For many of us, the box spring is a Ho-Hum item. We buy a mattress, and a box spring is included. When the new mattress is delivered and set up, the box spring is placed on the rolling steel frame, which is adjusted for fit. Then the new mattress is placed on the new box spring. We think we know what a box spring is, so we just take it for granted.
The truth is, that plain old box spring under our bed might not be as old a design as we think. It may be something new, and if we did not pay special attention to it, that may not be realized. But before we go on to what is new in box springs, lets go back to why we have them in the first place.
We now have several kinds of foundations for beds, many owing their origin to the box spring, even if that is not what they technically are. Why a box spring? It was first put under an innerspring mattress to keep it off the floor or ground. The user was free to flip the mattress without bringing up a layer of dirt. Appearing on both sides of the Atlantic at the same time were springs inside the wood-framed foundation. Coils heavier-gauged than those in the mattress were nailed or stapled to a wood frame with cross slats. The coils were wired together and the top edge bound with a perimeter rod. This was the standard design.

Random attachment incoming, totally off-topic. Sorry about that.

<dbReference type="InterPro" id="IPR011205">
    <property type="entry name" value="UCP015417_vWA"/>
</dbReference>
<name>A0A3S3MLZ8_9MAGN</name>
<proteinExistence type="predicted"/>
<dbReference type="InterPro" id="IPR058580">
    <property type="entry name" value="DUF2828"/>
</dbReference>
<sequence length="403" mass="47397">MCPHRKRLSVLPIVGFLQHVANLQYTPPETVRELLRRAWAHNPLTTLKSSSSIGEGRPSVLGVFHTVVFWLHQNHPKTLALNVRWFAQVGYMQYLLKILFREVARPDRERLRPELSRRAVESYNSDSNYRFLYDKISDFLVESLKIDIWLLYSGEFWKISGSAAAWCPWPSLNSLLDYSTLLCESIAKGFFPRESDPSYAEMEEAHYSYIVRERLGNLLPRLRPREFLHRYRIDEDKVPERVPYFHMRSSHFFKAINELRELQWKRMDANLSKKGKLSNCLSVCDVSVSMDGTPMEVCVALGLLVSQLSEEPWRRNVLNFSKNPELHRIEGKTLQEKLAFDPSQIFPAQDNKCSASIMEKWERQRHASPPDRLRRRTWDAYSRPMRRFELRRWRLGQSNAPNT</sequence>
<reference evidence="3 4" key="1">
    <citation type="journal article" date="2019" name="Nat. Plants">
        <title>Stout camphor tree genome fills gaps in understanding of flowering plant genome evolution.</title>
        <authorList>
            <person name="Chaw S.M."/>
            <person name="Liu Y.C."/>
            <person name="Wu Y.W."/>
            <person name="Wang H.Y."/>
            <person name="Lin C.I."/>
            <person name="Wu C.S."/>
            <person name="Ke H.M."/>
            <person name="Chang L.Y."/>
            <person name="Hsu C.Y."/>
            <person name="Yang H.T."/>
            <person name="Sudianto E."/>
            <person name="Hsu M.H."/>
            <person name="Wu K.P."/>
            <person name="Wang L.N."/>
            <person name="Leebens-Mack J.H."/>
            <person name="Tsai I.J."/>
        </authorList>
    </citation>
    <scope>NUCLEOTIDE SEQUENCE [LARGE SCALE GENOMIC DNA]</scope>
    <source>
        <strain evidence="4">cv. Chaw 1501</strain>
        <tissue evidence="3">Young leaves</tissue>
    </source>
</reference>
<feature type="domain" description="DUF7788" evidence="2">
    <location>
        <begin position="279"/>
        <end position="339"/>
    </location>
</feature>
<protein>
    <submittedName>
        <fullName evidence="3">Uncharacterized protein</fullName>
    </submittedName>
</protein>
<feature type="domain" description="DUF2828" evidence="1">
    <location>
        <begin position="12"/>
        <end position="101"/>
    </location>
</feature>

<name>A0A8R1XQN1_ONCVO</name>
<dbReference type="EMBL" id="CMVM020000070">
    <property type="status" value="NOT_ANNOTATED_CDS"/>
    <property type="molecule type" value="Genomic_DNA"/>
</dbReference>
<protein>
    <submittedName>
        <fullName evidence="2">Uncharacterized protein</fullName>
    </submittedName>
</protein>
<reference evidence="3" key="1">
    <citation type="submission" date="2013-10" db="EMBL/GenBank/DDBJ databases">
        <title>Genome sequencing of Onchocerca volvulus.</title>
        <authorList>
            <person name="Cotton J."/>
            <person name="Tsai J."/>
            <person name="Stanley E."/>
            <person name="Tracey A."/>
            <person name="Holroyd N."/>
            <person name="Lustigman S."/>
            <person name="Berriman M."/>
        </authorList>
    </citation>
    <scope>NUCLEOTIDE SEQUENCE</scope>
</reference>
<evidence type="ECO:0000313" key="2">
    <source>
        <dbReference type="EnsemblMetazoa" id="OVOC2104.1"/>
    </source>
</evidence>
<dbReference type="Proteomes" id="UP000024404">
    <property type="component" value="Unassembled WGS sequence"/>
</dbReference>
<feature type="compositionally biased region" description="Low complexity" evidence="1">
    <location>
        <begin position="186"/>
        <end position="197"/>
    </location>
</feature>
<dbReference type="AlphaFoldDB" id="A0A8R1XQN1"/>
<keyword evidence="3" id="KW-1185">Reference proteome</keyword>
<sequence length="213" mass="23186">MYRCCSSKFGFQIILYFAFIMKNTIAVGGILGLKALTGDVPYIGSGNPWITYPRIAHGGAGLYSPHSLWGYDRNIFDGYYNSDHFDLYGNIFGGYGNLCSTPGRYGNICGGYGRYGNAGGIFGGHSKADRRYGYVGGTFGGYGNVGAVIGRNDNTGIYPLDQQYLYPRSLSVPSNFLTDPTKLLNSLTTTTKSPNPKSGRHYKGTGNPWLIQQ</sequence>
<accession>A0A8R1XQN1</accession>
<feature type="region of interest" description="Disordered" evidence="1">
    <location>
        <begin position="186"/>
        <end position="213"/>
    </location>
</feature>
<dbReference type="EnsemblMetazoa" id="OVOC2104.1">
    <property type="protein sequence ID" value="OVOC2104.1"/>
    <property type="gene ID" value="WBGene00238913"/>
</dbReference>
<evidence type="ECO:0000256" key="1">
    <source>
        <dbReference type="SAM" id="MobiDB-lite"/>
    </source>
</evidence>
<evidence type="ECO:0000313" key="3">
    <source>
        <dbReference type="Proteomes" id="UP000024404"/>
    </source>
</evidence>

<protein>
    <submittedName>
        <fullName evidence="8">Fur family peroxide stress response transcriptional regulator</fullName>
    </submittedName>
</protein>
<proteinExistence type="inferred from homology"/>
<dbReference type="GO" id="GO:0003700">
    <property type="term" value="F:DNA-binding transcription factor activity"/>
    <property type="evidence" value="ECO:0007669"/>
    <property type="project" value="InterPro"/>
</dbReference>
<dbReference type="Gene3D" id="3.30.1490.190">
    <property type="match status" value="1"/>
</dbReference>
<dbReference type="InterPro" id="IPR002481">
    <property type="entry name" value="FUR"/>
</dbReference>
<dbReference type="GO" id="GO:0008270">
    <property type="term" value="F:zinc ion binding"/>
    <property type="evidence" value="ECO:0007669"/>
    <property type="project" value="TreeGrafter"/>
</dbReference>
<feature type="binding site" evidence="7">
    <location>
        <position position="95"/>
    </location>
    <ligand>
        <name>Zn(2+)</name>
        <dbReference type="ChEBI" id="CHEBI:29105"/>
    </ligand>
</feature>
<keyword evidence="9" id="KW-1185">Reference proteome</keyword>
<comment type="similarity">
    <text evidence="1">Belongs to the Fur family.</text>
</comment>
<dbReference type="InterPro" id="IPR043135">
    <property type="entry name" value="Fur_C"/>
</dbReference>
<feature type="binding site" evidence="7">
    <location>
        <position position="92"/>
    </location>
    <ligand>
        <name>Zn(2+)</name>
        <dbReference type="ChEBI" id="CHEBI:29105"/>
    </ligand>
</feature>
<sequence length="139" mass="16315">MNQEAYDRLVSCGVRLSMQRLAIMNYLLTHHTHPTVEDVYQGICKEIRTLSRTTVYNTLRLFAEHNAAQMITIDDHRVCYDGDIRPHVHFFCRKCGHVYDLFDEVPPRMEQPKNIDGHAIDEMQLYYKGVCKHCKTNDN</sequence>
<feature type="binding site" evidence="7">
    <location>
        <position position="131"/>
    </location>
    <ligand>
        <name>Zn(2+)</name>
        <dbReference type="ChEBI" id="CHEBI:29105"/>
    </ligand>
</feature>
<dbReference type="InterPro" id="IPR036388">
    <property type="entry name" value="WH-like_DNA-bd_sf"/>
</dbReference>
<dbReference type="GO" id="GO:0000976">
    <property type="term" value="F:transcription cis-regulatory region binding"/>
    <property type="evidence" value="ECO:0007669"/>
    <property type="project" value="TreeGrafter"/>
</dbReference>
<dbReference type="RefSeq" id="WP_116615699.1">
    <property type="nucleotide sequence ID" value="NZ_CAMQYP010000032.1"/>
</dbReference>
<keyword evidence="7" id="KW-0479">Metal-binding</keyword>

With the introduction of foam mattresses, box springs were unsuitable. Most manufacturers of memory foam and latex (foam rubber) mattresses began providing foundations with solid or slatted wood tops to provide consistent support for the foam support cores of these specialty sleep beds. Slatted foundations provide underside ventilation for cooling and freshness. But the foundations continued to be called box springs out of conventional use.
Luxury mattress makers began making their own 8-way hand-tied box springs for better support, but these were too pricey for the general public. Then makers of components for innerspring mattresses and box springs developed new designs for the new mattresses. One key feature of these newer designs is zero-deflection or minimal deflection. Deflection is the amount the surface of the box spring depresses under weight. Reducing deflection, but still having resilience was a key to the box spring acting as a shock absorber withour overflexing the mattress.